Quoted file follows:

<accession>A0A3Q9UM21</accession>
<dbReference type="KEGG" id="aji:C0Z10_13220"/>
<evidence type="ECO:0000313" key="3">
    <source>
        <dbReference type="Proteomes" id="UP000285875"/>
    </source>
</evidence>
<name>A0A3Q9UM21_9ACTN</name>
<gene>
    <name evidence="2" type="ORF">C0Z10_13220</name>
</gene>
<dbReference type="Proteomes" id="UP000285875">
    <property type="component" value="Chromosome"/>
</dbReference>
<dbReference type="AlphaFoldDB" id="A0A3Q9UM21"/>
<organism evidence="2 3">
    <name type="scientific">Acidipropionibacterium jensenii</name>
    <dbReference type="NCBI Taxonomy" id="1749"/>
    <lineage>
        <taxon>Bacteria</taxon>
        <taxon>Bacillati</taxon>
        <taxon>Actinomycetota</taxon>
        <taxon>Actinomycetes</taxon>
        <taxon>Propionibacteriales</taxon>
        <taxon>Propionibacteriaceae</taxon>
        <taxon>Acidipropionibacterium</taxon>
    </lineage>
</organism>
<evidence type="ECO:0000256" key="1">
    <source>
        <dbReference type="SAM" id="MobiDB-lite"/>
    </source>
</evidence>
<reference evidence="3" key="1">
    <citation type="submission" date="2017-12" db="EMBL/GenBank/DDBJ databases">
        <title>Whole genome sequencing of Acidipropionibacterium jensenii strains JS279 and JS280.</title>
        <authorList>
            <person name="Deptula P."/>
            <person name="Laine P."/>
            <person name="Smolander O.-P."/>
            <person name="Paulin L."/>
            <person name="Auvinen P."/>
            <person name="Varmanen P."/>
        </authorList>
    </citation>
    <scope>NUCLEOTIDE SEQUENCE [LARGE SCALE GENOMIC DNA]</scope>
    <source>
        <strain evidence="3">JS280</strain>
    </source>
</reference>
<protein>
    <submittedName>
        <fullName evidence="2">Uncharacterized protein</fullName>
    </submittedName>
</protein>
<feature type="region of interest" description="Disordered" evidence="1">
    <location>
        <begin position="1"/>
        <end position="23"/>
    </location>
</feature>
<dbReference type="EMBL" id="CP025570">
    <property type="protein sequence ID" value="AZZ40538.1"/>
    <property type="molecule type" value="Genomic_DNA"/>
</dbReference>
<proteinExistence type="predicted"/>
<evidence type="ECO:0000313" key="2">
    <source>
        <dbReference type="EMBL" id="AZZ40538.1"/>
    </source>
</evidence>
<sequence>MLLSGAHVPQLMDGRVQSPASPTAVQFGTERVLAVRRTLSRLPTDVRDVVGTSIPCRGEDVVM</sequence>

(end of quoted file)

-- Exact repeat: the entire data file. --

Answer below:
<accession>A0A3Q9UM21</accession>
<dbReference type="KEGG" id="aji:C0Z10_13220"/>
<evidence type="ECO:0000313" key="3">
    <source>
        <dbReference type="Proteomes" id="UP000285875"/>
    </source>
</evidence>
<name>A0A3Q9UM21_9ACTN</name>
<gene>
    <name evidence="2" type="ORF">C0Z10_13220</name>
</gene>
<dbReference type="Proteomes" id="UP000285875">
    <property type="component" value="Chromosome"/>
</dbReference>
<dbReference type="AlphaFoldDB" id="A0A3Q9UM21"/>
<organism evidence="2 3">
    <name type="scientific">Acidipropionibacterium jensenii</name>
    <dbReference type="NCBI Taxonomy" id="1749"/>
    <lineage>
        <taxon>Bacteria</taxon>
        <taxon>Bacillati</taxon>
        <taxon>Actinomycetota</taxon>
        <taxon>Actinomycetes</taxon>
        <taxon>Propionibacteriales</taxon>
        <taxon>Propionibacteriaceae</taxon>
        <taxon>Acidipropionibacterium</taxon>
    </lineage>
</organism>
<evidence type="ECO:0000256" key="1">
    <source>
        <dbReference type="SAM" id="MobiDB-lite"/>
    </source>
</evidence>
<reference evidence="3" key="1">
    <citation type="submission" date="2017-12" db="EMBL/GenBank/DDBJ databases">
        <title>Whole genome sequencing of Acidipropionibacterium jensenii strains JS279 and JS280.</title>
        <authorList>
            <person name="Deptula P."/>
            <person name="Laine P."/>
            <person name="Smolander O.-P."/>
            <person name="Paulin L."/>
            <person name="Auvinen P."/>
            <person name="Varmanen P."/>
        </authorList>
    </citation>
    <scope>NUCLEOTIDE SEQUENCE [LARGE SCALE GENOMIC DNA]</scope>
    <source>
        <strain evidence="3">JS280</strain>
    </source>
</reference>
<protein>
    <submittedName>
        <fullName evidence="2">Uncharacterized protein</fullName>
    </submittedName>
</protein>
<feature type="region of interest" description="Disordered" evidence="1">
    <location>
        <begin position="1"/>
        <end position="23"/>
    </location>
</feature>
<dbReference type="EMBL" id="CP025570">
    <property type="protein sequence ID" value="AZZ40538.1"/>
    <property type="molecule type" value="Genomic_DNA"/>
</dbReference>
<proteinExistence type="predicted"/>
<evidence type="ECO:0000313" key="2">
    <source>
        <dbReference type="EMBL" id="AZZ40538.1"/>
    </source>
</evidence>
<sequence>MLLSGAHVPQLMDGRVQSPASPTAVQFGTERVLAVRRTLSRLPTDVRDVVGTSIPCRGEDVVM</sequence>